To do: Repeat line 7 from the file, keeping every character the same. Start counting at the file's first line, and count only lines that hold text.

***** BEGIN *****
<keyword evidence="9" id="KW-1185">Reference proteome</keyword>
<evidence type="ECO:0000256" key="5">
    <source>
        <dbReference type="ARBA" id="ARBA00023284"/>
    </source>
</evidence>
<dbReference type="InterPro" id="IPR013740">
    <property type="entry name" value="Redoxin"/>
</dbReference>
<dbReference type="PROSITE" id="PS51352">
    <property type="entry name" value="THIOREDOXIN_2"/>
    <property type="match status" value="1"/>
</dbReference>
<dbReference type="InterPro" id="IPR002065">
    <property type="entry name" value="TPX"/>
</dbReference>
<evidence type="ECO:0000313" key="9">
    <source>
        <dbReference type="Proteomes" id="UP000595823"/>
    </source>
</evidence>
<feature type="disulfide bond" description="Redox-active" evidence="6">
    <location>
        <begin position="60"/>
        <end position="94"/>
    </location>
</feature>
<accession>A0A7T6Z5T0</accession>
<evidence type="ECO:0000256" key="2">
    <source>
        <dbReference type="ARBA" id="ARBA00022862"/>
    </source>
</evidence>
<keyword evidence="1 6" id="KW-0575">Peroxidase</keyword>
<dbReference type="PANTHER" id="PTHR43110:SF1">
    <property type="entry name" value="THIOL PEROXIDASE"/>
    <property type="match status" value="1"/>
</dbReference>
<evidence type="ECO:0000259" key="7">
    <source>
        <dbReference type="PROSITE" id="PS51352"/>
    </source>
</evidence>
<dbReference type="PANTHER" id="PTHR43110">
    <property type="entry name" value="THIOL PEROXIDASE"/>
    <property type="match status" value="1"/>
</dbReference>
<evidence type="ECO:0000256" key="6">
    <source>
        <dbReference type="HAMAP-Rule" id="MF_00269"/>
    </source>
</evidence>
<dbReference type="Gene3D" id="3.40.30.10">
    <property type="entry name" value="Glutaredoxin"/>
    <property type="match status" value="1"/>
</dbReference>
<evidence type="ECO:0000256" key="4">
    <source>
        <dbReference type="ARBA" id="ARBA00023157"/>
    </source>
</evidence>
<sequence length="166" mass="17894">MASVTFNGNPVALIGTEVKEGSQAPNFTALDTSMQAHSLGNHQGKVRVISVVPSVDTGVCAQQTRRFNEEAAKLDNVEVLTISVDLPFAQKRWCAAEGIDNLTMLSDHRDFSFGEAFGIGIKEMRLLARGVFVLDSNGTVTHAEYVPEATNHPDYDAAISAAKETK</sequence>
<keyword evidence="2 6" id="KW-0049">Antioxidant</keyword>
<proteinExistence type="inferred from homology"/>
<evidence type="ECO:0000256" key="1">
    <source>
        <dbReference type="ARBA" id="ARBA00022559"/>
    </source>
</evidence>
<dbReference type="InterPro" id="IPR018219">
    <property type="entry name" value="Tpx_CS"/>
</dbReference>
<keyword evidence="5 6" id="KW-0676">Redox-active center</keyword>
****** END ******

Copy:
<dbReference type="InterPro" id="IPR013740">